Honesty the best policy


By Dr ONG HEAN-TATT

ONLY honest intelligent industry can lead to productivity in the organisation.  

Those without intelligent industry would have to use coercion to rob others of their produce. These forms of coercion include use of physical power and deception.  

Those without intelligent industry would believe in the concepts of “Might is right” or “The end justifies the means”, but they are only robbing others. 

These people can only subtract from the productivity of the organisation and community, reducing what each person could have rightfully generated and obtained. 

Is there room nowadays for the honest executive or trader? Should a trader tell the truth about the cost of the things he sells to a customer? The customer may fear the trader making too much profit. However, traders who overprice their goods would find it difficult to compete with others.  

One trader said he would tell a harmless lie that the costs are higher than what he paid. He would tell the customer that he makes only a little profit margin. It is not necessary for the trader to lie about the cost of the items.  

It is difficult to cost one’s efforts, the cost which one would have pay if someone else were hired to do the work. 

The costing and even the sources of his supplies are trade secrets. They represent the value of the trader’s skill and knowledge. 

Why should you tell people these things, when some of them could be your potential competitors? The customers should respect the secrets of the trade. The dilemma can be avoided. 

The point is that much of the dishonesty can be avoided if there are sufficient skills and knowledge. Resorting to dishonesty always mean that the intelligence is not up to the mark, and is forerunner to what will go wrong.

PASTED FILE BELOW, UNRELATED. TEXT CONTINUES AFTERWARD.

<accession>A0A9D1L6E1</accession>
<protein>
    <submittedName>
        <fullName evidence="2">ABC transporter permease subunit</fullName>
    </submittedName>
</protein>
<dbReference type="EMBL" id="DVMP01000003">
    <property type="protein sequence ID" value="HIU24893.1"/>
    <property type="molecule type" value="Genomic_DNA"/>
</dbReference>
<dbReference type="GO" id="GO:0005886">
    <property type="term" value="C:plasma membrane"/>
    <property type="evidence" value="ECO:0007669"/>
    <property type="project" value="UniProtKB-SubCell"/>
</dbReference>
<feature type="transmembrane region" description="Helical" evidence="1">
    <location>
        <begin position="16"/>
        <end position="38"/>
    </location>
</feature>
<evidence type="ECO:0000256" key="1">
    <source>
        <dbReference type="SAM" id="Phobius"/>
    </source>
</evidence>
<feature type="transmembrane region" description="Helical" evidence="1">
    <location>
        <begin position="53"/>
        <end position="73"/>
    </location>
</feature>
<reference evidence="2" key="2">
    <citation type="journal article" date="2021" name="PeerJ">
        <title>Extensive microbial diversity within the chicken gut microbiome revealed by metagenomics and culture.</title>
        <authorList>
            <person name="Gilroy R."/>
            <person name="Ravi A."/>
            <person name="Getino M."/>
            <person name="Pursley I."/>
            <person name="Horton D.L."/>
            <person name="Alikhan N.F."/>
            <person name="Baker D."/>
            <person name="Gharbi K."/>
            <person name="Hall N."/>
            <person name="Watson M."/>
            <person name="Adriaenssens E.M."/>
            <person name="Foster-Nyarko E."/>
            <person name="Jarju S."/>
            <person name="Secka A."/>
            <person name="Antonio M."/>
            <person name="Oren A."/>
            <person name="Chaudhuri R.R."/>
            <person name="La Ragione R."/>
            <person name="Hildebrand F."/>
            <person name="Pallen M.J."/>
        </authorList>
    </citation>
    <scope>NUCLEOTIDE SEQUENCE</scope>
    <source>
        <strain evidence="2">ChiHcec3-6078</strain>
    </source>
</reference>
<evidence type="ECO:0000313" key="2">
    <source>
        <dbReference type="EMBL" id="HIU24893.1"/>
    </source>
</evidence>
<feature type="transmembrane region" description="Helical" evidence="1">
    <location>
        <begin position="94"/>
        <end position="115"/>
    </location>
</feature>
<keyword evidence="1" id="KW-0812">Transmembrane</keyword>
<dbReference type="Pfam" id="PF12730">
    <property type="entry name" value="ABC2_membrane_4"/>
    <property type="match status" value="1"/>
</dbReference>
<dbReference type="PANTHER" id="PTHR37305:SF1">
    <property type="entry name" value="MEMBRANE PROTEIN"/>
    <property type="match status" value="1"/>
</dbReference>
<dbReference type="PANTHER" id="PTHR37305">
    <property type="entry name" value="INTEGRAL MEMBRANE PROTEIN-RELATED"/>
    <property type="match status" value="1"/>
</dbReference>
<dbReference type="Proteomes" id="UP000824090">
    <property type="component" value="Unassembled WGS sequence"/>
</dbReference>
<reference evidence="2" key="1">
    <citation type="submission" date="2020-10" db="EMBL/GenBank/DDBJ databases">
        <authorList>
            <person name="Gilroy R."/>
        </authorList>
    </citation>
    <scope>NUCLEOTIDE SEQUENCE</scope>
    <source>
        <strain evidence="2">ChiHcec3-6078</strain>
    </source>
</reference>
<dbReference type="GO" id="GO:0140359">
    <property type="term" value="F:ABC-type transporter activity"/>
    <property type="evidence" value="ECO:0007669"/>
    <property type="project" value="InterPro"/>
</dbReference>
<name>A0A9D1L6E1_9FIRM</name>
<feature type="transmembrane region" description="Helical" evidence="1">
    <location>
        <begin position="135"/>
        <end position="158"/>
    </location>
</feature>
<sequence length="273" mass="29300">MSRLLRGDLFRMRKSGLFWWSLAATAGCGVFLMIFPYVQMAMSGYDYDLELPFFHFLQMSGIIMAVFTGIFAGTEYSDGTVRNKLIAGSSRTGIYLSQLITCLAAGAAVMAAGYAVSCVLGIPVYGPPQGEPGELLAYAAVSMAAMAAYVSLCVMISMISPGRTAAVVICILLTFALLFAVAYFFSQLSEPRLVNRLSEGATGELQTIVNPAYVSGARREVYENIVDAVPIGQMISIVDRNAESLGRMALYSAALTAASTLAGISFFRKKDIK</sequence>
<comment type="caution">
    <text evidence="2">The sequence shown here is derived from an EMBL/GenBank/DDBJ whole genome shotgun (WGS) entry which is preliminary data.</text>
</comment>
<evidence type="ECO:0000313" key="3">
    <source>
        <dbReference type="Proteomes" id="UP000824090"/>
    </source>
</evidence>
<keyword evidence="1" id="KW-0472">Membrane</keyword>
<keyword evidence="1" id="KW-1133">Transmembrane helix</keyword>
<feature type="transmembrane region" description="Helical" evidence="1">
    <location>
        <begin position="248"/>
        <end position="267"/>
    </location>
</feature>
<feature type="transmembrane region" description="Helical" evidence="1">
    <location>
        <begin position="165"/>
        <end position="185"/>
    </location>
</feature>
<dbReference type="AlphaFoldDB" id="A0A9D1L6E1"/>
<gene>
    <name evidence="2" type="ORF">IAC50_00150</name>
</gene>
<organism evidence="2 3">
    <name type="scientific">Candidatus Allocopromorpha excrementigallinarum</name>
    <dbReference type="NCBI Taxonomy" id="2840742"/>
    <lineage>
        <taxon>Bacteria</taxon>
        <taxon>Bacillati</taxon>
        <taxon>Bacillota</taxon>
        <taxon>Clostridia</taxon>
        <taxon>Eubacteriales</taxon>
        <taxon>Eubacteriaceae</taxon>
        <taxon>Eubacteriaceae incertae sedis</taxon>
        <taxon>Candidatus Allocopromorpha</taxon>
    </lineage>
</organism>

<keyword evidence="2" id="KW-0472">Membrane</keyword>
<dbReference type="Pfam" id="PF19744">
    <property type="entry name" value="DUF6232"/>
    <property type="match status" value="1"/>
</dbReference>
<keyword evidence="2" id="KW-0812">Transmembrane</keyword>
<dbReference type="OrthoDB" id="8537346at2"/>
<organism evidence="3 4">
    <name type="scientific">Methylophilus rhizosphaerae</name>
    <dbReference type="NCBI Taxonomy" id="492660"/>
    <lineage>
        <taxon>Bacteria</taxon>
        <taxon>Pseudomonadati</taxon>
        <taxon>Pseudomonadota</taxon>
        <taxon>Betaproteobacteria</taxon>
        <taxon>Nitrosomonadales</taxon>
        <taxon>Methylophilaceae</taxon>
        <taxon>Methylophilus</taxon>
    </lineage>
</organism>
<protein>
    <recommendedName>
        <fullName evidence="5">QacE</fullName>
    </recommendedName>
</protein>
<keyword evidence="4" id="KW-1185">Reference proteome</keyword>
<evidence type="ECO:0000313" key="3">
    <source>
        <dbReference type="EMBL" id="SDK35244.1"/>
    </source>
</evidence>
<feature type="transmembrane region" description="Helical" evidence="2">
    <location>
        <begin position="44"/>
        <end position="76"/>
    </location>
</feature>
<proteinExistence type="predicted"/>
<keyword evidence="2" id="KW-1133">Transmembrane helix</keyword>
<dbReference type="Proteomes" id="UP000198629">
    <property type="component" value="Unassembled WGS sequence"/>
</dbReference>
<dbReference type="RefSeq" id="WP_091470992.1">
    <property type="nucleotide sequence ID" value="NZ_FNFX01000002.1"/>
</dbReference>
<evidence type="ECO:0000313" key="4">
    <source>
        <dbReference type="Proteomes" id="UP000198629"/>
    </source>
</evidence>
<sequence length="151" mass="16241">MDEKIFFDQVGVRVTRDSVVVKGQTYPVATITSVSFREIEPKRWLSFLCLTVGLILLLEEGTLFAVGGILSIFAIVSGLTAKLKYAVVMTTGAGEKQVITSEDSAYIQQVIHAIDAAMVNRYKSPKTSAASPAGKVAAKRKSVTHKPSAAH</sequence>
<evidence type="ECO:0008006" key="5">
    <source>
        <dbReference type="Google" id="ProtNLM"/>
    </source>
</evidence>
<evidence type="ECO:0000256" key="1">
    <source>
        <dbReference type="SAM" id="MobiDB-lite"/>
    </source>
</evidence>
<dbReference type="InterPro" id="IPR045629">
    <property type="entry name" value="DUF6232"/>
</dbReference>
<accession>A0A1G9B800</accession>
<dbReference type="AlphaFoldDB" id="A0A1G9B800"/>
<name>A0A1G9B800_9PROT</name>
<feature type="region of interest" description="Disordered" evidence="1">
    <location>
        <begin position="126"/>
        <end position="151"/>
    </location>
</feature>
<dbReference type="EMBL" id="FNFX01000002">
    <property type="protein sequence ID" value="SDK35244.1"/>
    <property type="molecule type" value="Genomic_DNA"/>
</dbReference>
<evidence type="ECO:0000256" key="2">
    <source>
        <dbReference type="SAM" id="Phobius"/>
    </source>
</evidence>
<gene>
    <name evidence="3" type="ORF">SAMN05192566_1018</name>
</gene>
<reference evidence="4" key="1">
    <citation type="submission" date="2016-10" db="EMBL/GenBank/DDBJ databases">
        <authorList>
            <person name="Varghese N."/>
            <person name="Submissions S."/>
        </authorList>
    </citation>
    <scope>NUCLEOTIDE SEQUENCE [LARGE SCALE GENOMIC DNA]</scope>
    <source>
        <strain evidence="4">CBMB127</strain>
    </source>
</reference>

Many see the modern world as full of fierce competition and like an ocean infested with sharks, and that it is a case of survival of the fittest. Their slogans are: “Eat or be eaten,” “Destroy the competitor, otherwise, the competitor would destroy your organisation,” and “Trust no one except yourself.”  

They say an honest person is naive and cannot survive in such a world, where one changes friends and enemies like changing clothes and that so-called friends could stab you in the back in order to climb the corporate ladder.  

They view the world as a war arena, where competitors would be unscrupulous and ruthless in their struggles against each other. 

Any man who tries to be good all the time is bound to come to ruin among the great number who are not good. Hence a prince who wants to keep his post must learn how not to be good and use that knowledge, or to refrain from using it, as necessity requires. (Machiavelli 1469-1527 in Adam 1977 p. 44) 

Why should competition be pictured as a “win or die” war-like scenario, to be dealt with through dubious means? Competition need not be pictured like that.  

The true sportsman is one who trains honestly to win. A dishonest sportsman is one who wins through deceit and his glory is only a false one, with him knowing that he is never the best.  

If the modern executive cannot win a competition through honest ways, it only means his knowledge is not good enough that he has to resort to deceit. It is the same in many other forms of contest. 

Those advocating the use of force and deception do not realise that they are blind to the verdict of history. Chinese history goes back about 4,000 years.  

When one counts the horrendous periods of fierce wars in ancient China, one would find that these periods totalled to less than 600 years, about 15% of the recorded history of China.  

Chinese history favours positive productivity rather than the use of force and deception, which is branded by history as foolish anachronism.  

It is human nature to work hard rather than to cheat. Some modern industry giants cheated for years and, in the end, the so-called clever cheating destroyed these organisations. 

The ultimate superiority of honesty over deception is emphasised by Sun Tzu:  

These agents can be properly used with intuitive sagacity. Only he who is benevolent and honest can use secret agents. Only he who is subtle can get the truth of their report. (Sun Tzu 13:15-17) 

Those who cheat defy the verdict of history and only fool themselves. 

We will examine in coming articles this issue of “The end justifies the means” through a critical analysis of the “win at all costs” doctrine of Machiavellianism, which advocates tactics based on fraud, dishonesty, fear, violence, murder, disloyalty and betrayal. 

It will be shown that Machiavellianism is a foolish strategy. 

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